Way back in 1492, Christopher Columbus left Spain, embarking on a path to Asia that few, if any, had traveled before. But barely a month into his voyage, Columbus and his crew had to make an extended stop in the Canary Islands for more than five weeks to repair, refit and restock his ships.
Columbus was not to be deterred. He was a man on a mission. A mission that failed.
Or at least it would seem at first blush. Though he never reached Asia, he did land upon a rather significant destination. While his destination was clear and he had done everything he could to prepare for the work required to reach his objective and goal, he did not end up where he thought he would.
Business leaders often begin a new year like Columbus – with a renewed focus on business objectives, clarity on annual goals and financial targets and an understanding of the resources necessary to reach them. A map – a strategic plan – is developed to help the team navigate towards the goals and serve as a keystone and reminder of the original objective.
But so often, navigating the course laid out by the strategic plan is unintentionally de-prioritized by the more urgent activities of running the business. Or perhaps the course is being followed – but not tracked, and progress is unknown. The first quarter of the year has come and gone, and a business leader finds his or herself feeling the pressure to steer the ship back on course and deliver on the goals set for the year.
Regardless of the cause for finishing the first part of the year behind expectations, we present suggestions to get your organization back on course.
1. Uncover the root of the issue.
Many times, people make assumptions about the key drivers or provide an easy answer without understanding the real cause. Leaders should clearly understand where the shortfalls are coming from using root cause analysis – a term describing a wide range of approaches that add methodology and technique to problem solving.
ArchPoint Partner Amy Ritchie provides perspective from past experience: “In a former career, people kept saying that product and customer mix were the reasons our sales were down. However, we found out, using root cause analysis, we had actually been losing because of price. Our findings drove a series of actions to stop the bleeding and bolster our pricing.” Root cause analysis can also help understand a trend present in the business, if it will continue and for how long. The length of time identified in the analysis should determine priority for the next set of actions.
As a leadership team, revisit the assumptions you made in constructing the original plan. Are they all still valid? A lot can happen in a few months and if what was true at the end of last year no longer holds true, adjust as needed to deliver what the organization needs now.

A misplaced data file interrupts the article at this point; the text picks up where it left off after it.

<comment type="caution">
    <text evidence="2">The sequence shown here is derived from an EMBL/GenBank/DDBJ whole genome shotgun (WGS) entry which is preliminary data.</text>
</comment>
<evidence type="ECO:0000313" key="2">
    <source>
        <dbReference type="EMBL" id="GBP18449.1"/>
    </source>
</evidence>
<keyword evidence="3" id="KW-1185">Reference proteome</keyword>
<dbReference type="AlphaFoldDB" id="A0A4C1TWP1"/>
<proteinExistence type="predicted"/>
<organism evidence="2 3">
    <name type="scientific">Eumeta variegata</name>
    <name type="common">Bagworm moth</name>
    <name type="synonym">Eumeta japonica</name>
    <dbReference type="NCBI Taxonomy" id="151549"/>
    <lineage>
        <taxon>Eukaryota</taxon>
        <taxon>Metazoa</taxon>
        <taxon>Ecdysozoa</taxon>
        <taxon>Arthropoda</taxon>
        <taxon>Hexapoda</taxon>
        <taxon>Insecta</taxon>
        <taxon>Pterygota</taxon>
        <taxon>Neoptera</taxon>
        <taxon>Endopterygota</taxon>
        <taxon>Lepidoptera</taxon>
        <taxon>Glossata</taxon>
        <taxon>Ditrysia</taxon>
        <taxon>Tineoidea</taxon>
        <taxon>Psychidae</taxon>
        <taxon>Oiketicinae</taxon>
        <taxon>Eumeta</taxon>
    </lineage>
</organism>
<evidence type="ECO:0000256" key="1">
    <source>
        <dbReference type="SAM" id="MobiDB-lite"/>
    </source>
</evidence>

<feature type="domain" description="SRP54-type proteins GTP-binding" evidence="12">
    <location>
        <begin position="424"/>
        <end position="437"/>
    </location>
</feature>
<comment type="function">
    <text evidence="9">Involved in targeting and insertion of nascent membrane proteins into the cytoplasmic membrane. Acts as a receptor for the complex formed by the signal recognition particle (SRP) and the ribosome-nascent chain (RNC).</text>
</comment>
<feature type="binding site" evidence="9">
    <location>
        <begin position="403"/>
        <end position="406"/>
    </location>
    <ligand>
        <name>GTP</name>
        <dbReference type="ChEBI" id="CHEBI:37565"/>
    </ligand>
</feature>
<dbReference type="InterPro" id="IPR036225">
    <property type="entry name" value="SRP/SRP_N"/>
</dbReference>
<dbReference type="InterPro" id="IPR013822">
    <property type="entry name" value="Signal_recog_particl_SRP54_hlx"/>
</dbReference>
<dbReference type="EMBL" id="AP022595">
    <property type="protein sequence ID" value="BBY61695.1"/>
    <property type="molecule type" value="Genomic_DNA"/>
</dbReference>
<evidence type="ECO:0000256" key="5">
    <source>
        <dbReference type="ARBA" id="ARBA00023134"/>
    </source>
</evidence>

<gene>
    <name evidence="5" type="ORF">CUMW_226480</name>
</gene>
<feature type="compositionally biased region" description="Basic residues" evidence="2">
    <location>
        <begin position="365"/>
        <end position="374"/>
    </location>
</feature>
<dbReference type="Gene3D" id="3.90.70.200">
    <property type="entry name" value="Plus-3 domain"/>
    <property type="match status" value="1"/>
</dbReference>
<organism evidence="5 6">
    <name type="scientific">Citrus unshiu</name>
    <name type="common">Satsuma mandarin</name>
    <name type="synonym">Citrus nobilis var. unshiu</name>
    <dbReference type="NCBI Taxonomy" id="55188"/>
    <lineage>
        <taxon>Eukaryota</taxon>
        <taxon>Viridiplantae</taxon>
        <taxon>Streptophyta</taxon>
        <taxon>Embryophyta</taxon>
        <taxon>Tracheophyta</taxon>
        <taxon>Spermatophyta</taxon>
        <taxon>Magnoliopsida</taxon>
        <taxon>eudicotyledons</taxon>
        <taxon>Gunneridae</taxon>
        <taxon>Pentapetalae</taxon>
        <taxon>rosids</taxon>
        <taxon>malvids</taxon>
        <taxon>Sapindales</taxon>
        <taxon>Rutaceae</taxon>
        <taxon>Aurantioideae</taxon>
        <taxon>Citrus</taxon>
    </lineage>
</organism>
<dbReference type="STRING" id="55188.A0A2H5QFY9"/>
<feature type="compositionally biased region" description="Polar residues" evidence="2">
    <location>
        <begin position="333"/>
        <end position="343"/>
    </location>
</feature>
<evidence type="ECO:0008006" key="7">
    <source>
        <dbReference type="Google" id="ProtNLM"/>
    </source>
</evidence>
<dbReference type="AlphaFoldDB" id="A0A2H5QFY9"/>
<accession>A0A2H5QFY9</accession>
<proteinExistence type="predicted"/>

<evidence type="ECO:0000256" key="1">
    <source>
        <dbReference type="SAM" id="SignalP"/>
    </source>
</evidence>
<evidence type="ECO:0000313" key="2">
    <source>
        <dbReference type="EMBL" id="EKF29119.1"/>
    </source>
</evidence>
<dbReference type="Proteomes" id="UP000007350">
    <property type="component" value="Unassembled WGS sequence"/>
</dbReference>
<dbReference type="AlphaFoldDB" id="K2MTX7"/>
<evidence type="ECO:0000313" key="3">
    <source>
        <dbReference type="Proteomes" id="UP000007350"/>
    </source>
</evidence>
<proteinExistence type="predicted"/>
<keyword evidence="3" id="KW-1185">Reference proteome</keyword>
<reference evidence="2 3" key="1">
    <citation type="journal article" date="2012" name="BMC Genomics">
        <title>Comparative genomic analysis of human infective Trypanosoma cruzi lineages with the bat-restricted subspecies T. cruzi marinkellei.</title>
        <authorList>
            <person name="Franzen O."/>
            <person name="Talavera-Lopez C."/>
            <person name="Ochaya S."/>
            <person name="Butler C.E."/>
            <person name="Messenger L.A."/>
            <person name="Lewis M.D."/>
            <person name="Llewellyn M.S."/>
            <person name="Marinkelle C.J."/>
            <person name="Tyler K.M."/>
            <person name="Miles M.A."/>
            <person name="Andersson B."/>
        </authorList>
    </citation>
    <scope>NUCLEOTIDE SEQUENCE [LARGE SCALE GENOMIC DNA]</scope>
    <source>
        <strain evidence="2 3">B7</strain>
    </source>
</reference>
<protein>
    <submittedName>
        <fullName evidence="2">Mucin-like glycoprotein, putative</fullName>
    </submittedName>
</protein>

2. Accelerate marketplace impact.
ArchPoint Managing Partner Bob Landis advises leaders to identify the priorities that are on track. “Engage the teams leading those priorities to discuss what they would need in order to exaggerate their success.” By amplifying the success of what is working, you may be able to compensate for what’s not working in the interim until you’re back on track.
Leaders can also work to mitigate performance gaps by identifying some quick wins in the marketplace. Consider what priorities in the pipeline could be pulled forward and accelerate the launch. Also think about the priorities that have a bigger impact from both a growth and productivity standpoint.
3. Validate with customer commentary.
“Think about the business from a customer’s perspective to see where there might be some customer experience gaps contributing to the issue. You might want to do some customer experience journey mapping to validate the “ideal” customer journey compared to the actual customer journey,” offers Skip Dampier, ArchPoint President, Marketing & Branding.
Talking to your key customers can be one of the most insightful – and speedy – ways to understand the cause of underperformance because the feedback is objective and external to any internal barriers you may be experiencing. Take action against the largest opportunities identified by this feedback to quickly make the biggest impact.
4. Refocus on resources.
Tightly manage costs and reduce discretionary spending in the meantime. Delay non-essential hires and reduce all other spending where you can to relieve some of the financial stress. Manage other metrics that will show you are back on the right path. Do not forget that change is difficult, even when ample time is allowed to manage through it. Metrics will provide a progress report, but one or more team members should be designated as champions of the shift in direction – communicating and working preemptively with other team members.
Keep the team focused on the prioritized actions needed to deliver the quarter. Celebrate wins and keep the team engaged to continue forward momentum. Getting back on course is tough work and you’ll need a motivated team to make it happen.
Lastly, take a cue from Columbus and be willing to look at the new organizational positioning not as a failure, but as a challenge to explore opportunities for growth.
The biggest struggle for most companies is strategy – and that struggle isn’t new. ArchPoint regularly helps clients reboot midyear to ensure strategic priorities are met using a world-class strategy model. Contact us to help get your organization get back on course.